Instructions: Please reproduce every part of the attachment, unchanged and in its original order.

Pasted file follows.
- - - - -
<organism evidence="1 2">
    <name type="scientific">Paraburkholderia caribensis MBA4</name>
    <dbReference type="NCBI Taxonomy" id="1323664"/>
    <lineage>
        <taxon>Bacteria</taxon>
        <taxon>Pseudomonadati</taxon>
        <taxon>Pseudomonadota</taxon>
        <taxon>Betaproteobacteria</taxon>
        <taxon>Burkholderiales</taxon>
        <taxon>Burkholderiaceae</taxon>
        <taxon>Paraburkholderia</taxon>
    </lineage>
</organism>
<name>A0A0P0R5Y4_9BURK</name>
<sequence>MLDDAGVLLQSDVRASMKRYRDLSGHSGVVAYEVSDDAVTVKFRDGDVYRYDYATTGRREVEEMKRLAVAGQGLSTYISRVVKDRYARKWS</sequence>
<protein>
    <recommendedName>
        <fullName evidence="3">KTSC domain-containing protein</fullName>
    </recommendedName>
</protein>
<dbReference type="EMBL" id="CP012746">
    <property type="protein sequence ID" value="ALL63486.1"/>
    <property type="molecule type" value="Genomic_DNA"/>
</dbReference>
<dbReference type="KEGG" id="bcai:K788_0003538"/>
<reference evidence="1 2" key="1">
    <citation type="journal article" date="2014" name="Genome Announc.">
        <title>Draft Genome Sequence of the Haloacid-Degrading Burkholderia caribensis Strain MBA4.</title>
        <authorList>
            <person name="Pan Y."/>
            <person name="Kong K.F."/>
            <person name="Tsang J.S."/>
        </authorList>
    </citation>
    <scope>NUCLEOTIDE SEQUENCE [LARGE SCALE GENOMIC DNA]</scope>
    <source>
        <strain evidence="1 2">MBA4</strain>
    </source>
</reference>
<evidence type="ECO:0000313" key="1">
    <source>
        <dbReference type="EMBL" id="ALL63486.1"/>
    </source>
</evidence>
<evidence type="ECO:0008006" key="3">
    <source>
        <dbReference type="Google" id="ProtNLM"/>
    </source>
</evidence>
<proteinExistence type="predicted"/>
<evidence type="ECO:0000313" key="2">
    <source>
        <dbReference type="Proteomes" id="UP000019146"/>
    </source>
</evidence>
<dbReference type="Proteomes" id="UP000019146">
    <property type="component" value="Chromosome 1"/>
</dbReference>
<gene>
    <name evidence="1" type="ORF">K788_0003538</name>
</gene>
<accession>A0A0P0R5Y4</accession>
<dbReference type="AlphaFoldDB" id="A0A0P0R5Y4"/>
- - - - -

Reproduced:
<organism evidence="1 2">
    <name type="scientific">Paraburkholderia caribensis MBA4</name>
    <dbReference type="NCBI Taxonomy" id="1323664"/>
    <lineage>
        <taxon>Bacteria</taxon>
        <taxon>Pseudomonadati</taxon>
        <taxon>Pseudomonadota</taxon>
        <taxon>Betaproteobacteria</taxon>
        <taxon>Burkholderiales</taxon>
        <taxon>Burkholderiaceae</taxon>
        <taxon>Paraburkholderia</taxon>
    </lineage>
</organism>
<name>A0A0P0R5Y4_9BURK</name>
<sequence>MLDDAGVLLQSDVRASMKRYRDLSGHSGVVAYEVSDDAVTVKFRDGDVYRYDYATTGRREVEEMKRLAVAGQGLSTYISRVVKDRYARKWS</sequence>
<protein>
    <recommendedName>
        <fullName evidence="3">KTSC domain-containing protein</fullName>
    </recommendedName>
</protein>
<dbReference type="EMBL" id="CP012746">
    <property type="protein sequence ID" value="ALL63486.1"/>
    <property type="molecule type" value="Genomic_DNA"/>
</dbReference>
<dbReference type="KEGG" id="bcai:K788_0003538"/>
<reference evidence="1 2" key="1">
    <citation type="journal article" date="2014" name="Genome Announc.">
        <title>Draft Genome Sequence of the Haloacid-Degrading Burkholderia caribensis Strain MBA4.</title>
        <authorList>
            <person name="Pan Y."/>
            <person name="Kong K.F."/>
            <person name="Tsang J.S."/>
        </authorList>
    </citation>
    <scope>NUCLEOTIDE SEQUENCE [LARGE SCALE GENOMIC DNA]</scope>
    <source>
        <strain evidence="1 2">MBA4</strain>
    </source>
</reference>
<evidence type="ECO:0000313" key="1">
    <source>
        <dbReference type="EMBL" id="ALL63486.1"/>
    </source>
</evidence>
<evidence type="ECO:0008006" key="3">
    <source>
        <dbReference type="Google" id="ProtNLM"/>
    </source>
</evidence>
<proteinExistence type="predicted"/>
<evidence type="ECO:0000313" key="2">
    <source>
        <dbReference type="Proteomes" id="UP000019146"/>
    </source>
</evidence>
<dbReference type="Proteomes" id="UP000019146">
    <property type="component" value="Chromosome 1"/>
</dbReference>
<gene>
    <name evidence="1" type="ORF">K788_0003538</name>
</gene>
<accession>A0A0P0R5Y4</accession>
<dbReference type="AlphaFoldDB" id="A0A0P0R5Y4"/>